Food insecurity consequences have devastating ripple effect on Kansas City

Kansas City, MO — Nearly 145,000 Kansas City Metro area households don’t know where their next meal is coming from. And because the rate of food insecurity has continued to increase nationally — by almost a third since 2007 — its negative impact continues to expand.

The Health Forward Foundation (Health Forward) is launching a campaign to bring light to the issue. Health Forward partnered with the HSM Group to develop a Cost of Food Insecurity (CFI) calculator that gives decision makers information to assess the impact of food insecurity in their communities. The calculator can be accessed at

“We know that food insecurity is often hidden,” said Brenda Calvin, Health Forward program officer. “People need to know the effect food insecurity has on the child their son or daughter sits next to in school, or the single mom in the cubicle next to them at work.”

People often use “food insecurity” and “hunger” interchangeably, although there is a difference. Food insecurity is defined by limited access to sufficient food due to lack of money or other resources. Hunger is a physical symptom of food insecurity.

“Although the words ‘food insecurity’ may seem bland in comparison to ‘hunger,’ the staggering physical toll it takes on children and adults — and the negative effects on school performance, workplace productivity and health care — are dramatic,” said Calvin.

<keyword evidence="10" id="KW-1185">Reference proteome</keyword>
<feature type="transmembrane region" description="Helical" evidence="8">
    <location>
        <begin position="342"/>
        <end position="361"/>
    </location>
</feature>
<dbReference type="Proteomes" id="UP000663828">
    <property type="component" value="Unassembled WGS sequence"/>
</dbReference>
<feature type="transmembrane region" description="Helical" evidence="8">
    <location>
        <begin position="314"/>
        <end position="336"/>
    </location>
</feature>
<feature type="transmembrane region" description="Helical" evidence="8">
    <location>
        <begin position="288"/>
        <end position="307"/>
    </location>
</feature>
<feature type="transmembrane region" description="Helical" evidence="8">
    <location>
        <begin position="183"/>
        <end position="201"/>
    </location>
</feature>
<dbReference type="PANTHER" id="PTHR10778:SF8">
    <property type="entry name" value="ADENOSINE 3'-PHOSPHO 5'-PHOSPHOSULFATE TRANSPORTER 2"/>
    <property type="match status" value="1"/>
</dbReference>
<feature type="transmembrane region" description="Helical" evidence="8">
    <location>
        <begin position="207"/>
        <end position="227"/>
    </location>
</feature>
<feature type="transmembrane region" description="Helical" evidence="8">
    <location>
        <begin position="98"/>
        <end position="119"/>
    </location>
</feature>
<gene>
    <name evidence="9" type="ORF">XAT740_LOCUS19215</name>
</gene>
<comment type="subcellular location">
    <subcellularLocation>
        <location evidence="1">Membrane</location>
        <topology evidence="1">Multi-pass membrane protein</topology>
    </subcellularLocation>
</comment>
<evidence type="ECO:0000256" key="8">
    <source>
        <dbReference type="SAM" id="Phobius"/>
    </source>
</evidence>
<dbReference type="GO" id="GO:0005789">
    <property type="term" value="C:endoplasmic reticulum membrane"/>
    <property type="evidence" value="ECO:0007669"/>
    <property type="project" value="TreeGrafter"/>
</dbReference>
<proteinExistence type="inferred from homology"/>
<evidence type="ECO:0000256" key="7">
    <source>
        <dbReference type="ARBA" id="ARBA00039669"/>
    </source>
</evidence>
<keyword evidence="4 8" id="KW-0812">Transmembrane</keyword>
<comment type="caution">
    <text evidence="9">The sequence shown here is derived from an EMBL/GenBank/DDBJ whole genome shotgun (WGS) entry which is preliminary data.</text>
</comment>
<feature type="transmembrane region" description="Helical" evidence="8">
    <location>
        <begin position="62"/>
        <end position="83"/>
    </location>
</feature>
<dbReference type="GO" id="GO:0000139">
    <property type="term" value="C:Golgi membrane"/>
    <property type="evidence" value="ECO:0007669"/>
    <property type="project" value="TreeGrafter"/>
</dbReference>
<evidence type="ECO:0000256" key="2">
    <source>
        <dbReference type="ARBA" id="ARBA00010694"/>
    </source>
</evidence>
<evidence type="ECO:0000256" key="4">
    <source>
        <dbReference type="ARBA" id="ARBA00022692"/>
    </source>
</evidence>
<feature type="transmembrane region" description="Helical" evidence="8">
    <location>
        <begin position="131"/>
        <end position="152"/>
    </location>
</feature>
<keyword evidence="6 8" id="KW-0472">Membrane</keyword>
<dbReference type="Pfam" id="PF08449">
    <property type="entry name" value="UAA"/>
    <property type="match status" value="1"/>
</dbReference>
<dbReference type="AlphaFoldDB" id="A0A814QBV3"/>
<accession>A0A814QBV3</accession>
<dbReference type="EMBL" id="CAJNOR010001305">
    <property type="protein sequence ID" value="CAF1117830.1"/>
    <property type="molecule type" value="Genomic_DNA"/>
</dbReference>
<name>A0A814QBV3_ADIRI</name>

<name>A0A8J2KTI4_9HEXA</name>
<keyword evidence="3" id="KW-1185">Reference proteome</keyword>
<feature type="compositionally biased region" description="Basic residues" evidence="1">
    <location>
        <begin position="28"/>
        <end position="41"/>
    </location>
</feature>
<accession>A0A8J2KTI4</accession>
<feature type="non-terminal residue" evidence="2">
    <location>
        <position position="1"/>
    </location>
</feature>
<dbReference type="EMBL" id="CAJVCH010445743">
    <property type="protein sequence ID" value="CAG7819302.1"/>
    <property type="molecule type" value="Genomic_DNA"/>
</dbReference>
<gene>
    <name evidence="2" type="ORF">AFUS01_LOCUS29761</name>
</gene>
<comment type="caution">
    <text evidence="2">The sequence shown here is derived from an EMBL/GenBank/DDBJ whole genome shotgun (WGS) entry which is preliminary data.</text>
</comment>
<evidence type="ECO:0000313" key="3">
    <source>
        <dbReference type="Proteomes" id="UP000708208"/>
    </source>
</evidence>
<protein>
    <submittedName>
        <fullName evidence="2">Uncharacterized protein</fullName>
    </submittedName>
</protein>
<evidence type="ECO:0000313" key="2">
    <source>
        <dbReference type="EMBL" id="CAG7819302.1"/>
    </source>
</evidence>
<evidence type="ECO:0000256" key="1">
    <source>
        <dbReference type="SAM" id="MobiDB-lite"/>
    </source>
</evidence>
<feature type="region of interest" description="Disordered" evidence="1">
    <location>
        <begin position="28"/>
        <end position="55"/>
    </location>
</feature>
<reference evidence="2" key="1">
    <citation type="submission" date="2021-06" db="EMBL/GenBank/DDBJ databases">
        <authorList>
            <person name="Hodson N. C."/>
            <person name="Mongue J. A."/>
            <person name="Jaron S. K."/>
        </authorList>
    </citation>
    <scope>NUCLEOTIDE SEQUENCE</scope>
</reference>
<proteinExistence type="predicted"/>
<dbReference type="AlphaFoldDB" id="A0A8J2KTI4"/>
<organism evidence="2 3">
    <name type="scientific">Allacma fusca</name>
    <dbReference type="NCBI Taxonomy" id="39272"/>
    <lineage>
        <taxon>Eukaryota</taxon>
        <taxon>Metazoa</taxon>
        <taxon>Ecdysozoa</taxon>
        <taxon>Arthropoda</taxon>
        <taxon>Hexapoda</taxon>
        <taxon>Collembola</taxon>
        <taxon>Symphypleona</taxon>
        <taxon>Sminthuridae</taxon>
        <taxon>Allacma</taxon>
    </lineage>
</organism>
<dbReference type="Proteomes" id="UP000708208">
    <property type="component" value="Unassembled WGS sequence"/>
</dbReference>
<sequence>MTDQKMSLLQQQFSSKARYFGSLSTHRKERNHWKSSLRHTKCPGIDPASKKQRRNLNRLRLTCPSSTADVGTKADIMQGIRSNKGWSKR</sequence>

The CFI calculator also assesses the effectiveness of programs created to address the problem.

“Many families rely upon federal programs. In addition to providing a better understanding of how these programs indirectly help our community, the calculator website shares opportunities for people to get involved. We want people to ask their representatives to protect these programs and share the information we’re providing about the serious impact of food insecurity in Kansas City and across the country,” said Adriana Pecina, Health Forward program officer.

  Health Forward has made it a priority to fund efforts aimed at improving access to quality foods, boosting nutritional education and solidifying the link between food security and improved health. Since 2005, the foundation has awarded more than $35 million to build healthy communities.

“The remarkably creative efforts of diverse individuals across the community has helped establish Kansas City as a pioneer in developing effective solutions to the interrelated challenges of chronic hunger and unhealthy dietary habits,” said Pecina. “We’re fortunate to partner with many dynamic individuals and organizations, all of whom understand that healthy eating is, on many levels, imperative.”

Health Forward will run a social media campaign through Thanksgiving to raise awareness and highlight the work of its partners. More information, including new videos, social media tools and the Take Action Pledge can be found at